Hawaiian leaders: Give us more say
By Mike Leidemann
Advertiser Staff Writer
By Mike Leidemann
Hawaiian civic leaders want a bigger formal role in dealing with important cultural issues in the state, including education, health, environment and Native Hawaiian rights, officials said yesterday.
To back up their case, delegates to the 47th annual convention of the Association of Hawaiian Civic Clubs approved more than a dozen motions yesterday calling on state officials to work more closely with club members, who for years have supported initiatives that benefit the Hawaiian community.
"We're asking the state to empower us to take charge of many of the important cultural issues rather than let them do it without any Hawaiian input," said Toni Lee, outgoing president of the association. "As more attention is paid to Native Hawaiian issues and the needs of our community, the Hawaiian civic clubs are at center stage, actively advocating and making a difference."
For instance, Lee said, Hawaiian civic groups are more capable of dealing with the problem of illegal gill-net fishing than the state Department of Land and Natural Resources, which is considering banning the nets in the nearshore waters off Maui, the west side of the Big Island and parts of O'ahu.
"If they do that, they'll be taking our food supply away from us and make instantaneous criminals out of many of our people," Lee said. "It would be better to work with us to educate people about the right way to fish and get rid of the few people who are making it bad for everyone."
Delegates later approved one resolution opposing DLNR's proposed rules, and another saying they will work with the state to protect traditional fishing practices on O'ahu.
After more than an hour's debate on the final day of the weeklong gathering in Waikiki, the delegates also approved a resolution supporting the Office of Hawaiian Affairs' "ongoing efforts toward nation-building to include all options of nationhood which must be driven by community input and participation."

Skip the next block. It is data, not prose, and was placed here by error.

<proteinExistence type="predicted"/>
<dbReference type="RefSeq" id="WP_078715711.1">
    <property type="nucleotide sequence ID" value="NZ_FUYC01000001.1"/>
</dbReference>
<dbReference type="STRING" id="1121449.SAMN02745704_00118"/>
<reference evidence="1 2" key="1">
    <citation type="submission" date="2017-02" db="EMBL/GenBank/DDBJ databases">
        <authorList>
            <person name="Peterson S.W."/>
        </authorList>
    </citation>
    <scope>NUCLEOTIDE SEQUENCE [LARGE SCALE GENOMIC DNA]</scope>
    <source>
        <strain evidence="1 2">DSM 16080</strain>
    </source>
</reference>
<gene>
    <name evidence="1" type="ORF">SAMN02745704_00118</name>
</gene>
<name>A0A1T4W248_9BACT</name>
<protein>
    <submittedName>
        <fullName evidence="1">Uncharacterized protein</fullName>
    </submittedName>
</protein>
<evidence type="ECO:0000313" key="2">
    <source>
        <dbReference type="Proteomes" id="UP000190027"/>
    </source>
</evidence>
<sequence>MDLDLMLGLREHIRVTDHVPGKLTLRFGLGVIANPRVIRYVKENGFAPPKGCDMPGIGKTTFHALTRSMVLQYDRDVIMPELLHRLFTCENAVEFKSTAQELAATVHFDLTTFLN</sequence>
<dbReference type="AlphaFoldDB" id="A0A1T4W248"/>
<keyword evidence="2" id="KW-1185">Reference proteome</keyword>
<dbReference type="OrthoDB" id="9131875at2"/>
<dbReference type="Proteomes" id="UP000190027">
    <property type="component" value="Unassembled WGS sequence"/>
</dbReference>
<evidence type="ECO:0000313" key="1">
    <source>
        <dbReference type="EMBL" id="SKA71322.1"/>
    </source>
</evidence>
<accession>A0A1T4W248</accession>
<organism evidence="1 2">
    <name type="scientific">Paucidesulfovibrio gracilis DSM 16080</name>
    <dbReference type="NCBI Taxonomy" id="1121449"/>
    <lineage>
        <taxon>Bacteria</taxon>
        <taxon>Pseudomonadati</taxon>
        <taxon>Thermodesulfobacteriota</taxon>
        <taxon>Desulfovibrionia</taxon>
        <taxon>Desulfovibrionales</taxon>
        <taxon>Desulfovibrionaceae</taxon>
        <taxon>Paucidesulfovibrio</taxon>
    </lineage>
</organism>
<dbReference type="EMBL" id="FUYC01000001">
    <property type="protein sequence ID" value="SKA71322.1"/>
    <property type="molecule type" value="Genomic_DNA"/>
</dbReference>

Other resolutions approved yesterday included calling for a task force to select a site in Hawai'i for a new prison, urging officials to create and enforce legal remedies to stop the spread of the coqui frogs and seeking the establishment of a memorial on Kalaupapa to honor the memory of people who were forcibly relocated there from 1866 to 1969.
The gathering attracted almost 600 delegates from 51 Hawaiian civic clubs across the state and the Mainland. This year's convention theme was "Ohaha Ka Hua Kupuna," which means "because of the fruits of the knowledge of our kupuna, we flourish."
In addition to conducting the yearly association business, delegates this year participated in many cultural activities throughout O'ahu, Lee said. They included tours and a tree planting at Mauna'ala, the royal mausoleum; a historical nighttime walking tour; a first-ever makahiki festival in Waikiki; and a summit gathering of kupuna in Waimea Valley.
Next year's convention will be in Anchorage, Alaska.
Reach Mike Leidemann at email@example.com.